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Thread: The Amazing Spider-Man: The Bleeding Cool Review

  1. #1
    Robot for Front Page Blog Posts
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    Default The Amazing Spider-Man: The Bleeding Cool Review



    Here?s a little-known fact. As a reviewer, you?re always secretly hoping for the film you?re seeing to stink. Really bad films are a gift for a writer who wants to just riff on silly dialogue and shonky effects and questionable continuity. A real hatchet job can leave a movie reviewer feeling like they?re the funniest guy (or lady) alive.

    Second prize is a film that?s flat-out awesome. Sure it?s a drag thumbing through the thesaurus hunting down new synonyms for ?spiffy? but still?you?ve just seen a great movie. What?s not to love about that?

    The ones us movie review guys really hate are films that are just ?fine?. If a movie doesn?t conspicuously reek, but doesn?t absolutely rock either, a writer has to work hard to make his review interesting.

    I?m going to have to work pretty hard on this one.



    A lot of the early gossip I heard on The Amazing Spider-man, from colleagues who had attended the first screenings, suggested it was a very poor show indeed. I don?t see it that way. The Amazing Spider-Man comes across to me as one of those flicks that would have picked up some great reviews before Christopher Nolan and Joss Whedon came along and raised the superhero movie bar, ruining everybody else?s fun.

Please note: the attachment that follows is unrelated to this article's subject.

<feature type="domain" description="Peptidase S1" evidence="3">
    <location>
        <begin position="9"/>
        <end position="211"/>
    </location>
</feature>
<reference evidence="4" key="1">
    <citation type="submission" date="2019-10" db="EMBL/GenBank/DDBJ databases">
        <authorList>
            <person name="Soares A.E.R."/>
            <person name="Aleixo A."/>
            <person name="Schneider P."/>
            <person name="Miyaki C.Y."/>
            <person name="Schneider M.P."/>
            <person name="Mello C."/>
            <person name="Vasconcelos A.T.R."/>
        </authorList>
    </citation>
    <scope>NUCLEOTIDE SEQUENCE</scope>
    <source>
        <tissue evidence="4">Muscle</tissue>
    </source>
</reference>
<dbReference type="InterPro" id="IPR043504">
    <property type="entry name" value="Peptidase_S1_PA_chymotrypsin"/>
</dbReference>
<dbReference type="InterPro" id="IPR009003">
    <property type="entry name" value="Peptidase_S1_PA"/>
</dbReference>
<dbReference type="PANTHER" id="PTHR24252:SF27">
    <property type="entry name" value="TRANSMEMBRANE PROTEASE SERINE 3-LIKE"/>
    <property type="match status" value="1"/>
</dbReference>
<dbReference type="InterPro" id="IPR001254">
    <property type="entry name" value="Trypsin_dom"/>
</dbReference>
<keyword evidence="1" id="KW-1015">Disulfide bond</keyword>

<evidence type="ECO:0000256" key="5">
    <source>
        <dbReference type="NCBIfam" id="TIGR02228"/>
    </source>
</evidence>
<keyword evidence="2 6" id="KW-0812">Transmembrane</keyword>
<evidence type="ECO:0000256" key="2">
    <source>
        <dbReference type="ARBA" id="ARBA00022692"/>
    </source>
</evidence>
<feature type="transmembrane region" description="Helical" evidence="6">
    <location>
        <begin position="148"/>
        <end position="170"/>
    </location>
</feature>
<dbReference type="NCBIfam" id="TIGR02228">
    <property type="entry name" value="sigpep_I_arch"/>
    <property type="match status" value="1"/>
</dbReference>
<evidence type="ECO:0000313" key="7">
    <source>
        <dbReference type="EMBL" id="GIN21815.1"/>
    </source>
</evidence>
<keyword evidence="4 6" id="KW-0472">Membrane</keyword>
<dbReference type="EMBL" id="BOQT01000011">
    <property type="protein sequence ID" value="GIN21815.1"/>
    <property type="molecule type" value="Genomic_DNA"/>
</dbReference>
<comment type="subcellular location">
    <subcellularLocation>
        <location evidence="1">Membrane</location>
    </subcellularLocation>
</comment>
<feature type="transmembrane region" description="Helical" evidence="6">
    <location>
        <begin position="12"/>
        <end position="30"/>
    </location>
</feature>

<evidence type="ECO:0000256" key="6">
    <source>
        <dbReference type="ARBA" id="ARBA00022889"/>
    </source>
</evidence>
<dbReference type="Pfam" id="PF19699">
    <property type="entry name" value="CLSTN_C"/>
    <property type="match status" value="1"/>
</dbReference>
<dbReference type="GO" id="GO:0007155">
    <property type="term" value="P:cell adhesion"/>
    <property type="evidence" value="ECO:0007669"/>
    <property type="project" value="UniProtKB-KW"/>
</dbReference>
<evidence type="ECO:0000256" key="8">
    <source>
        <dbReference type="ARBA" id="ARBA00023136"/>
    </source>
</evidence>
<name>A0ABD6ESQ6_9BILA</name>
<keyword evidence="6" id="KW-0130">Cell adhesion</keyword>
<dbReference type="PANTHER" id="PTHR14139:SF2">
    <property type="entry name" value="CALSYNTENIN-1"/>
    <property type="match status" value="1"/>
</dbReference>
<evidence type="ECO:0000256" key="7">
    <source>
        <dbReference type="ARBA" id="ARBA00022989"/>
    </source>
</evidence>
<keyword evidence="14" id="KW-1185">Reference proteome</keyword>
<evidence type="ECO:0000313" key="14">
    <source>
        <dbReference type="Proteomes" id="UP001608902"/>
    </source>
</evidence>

A couple of embargo-busting UK newspapers ran absolutely ecstatic reviews of this film. I don?t quite get what those writers saw in this movie either. There?s a long list of things that Marc Webb got right, but I can think of a few major elements that were very poorly handled indeed.

    For example: There?s a kind of X-Files conspiracy plot that launches Peter Parker?s life, and indeed this rebooted Spidey franchise, into a new direction. After a little while though it?s more or less forgotten, presumably to be wrapped up at the end of the expected Spider-man trilogy.

    The creature design for The Lizard is?well?.meh. They?ve given him a weird ?Jack Nicholson as The Joker? mouth that doesn?t in any way seem natural with Rhys Ifans?s voice coming out of it. And this is one talky lizard.

    ..and at a pivotal point in the film Peter Parker Googles his (missing) Dad to find out a whole lot of crucial plot points. He?s seventeen years old. He didn?t think of that before? Ever?



    Well, when I say Peter and Gwen Stacy are seventeen years old. They?re seventeen like Stockard Channing was seventeen in Grease. That is to say ?not seventeen at all?.

    The high school romance element, which has led many commentators to describe this film as a superhero movie for girls, and what I've decided to call 'Twilight in tights', is cute, well-handled and believable. Even when you find out the implausible coincidence of what Gwen?s Saturday job is. And who her Dad is.

    I liked Sam Raimi?s organic webshooters in the previous Spidey franchise. It seemed to minimise the number of impossible things that the viewer was asked to swallow before breakfast. Here Peter?s technical genius is very much to the fore. We see Peter as an inventor and as photographer quite some time before we see him as a web-slinging superhero.

    The sequence showing Peter learning about his powers is funny and clever. There?s a fair bit of what I?m going to insist on calling ?Peter Parkour?. Of course it devolves into that standard superhero flick geek wish-fulfilment fantasy of suddenly being good at sports. We?ve all seen Teen Wolf, right?



    At least the origin story isn?t dwelled upon for too long. Although the sequence of Peter lashing together that amazing costume could have done with a few more mistakes and false starts before we see that final, incredibly professional, job.

    Something that does work well is how Peter?s personality changes when he puts on the costume. The shy, retiring nerd of the photography club suddenly becomes the wise-cracking web-head we know from the funnybooks as soon as he pulls on that mask.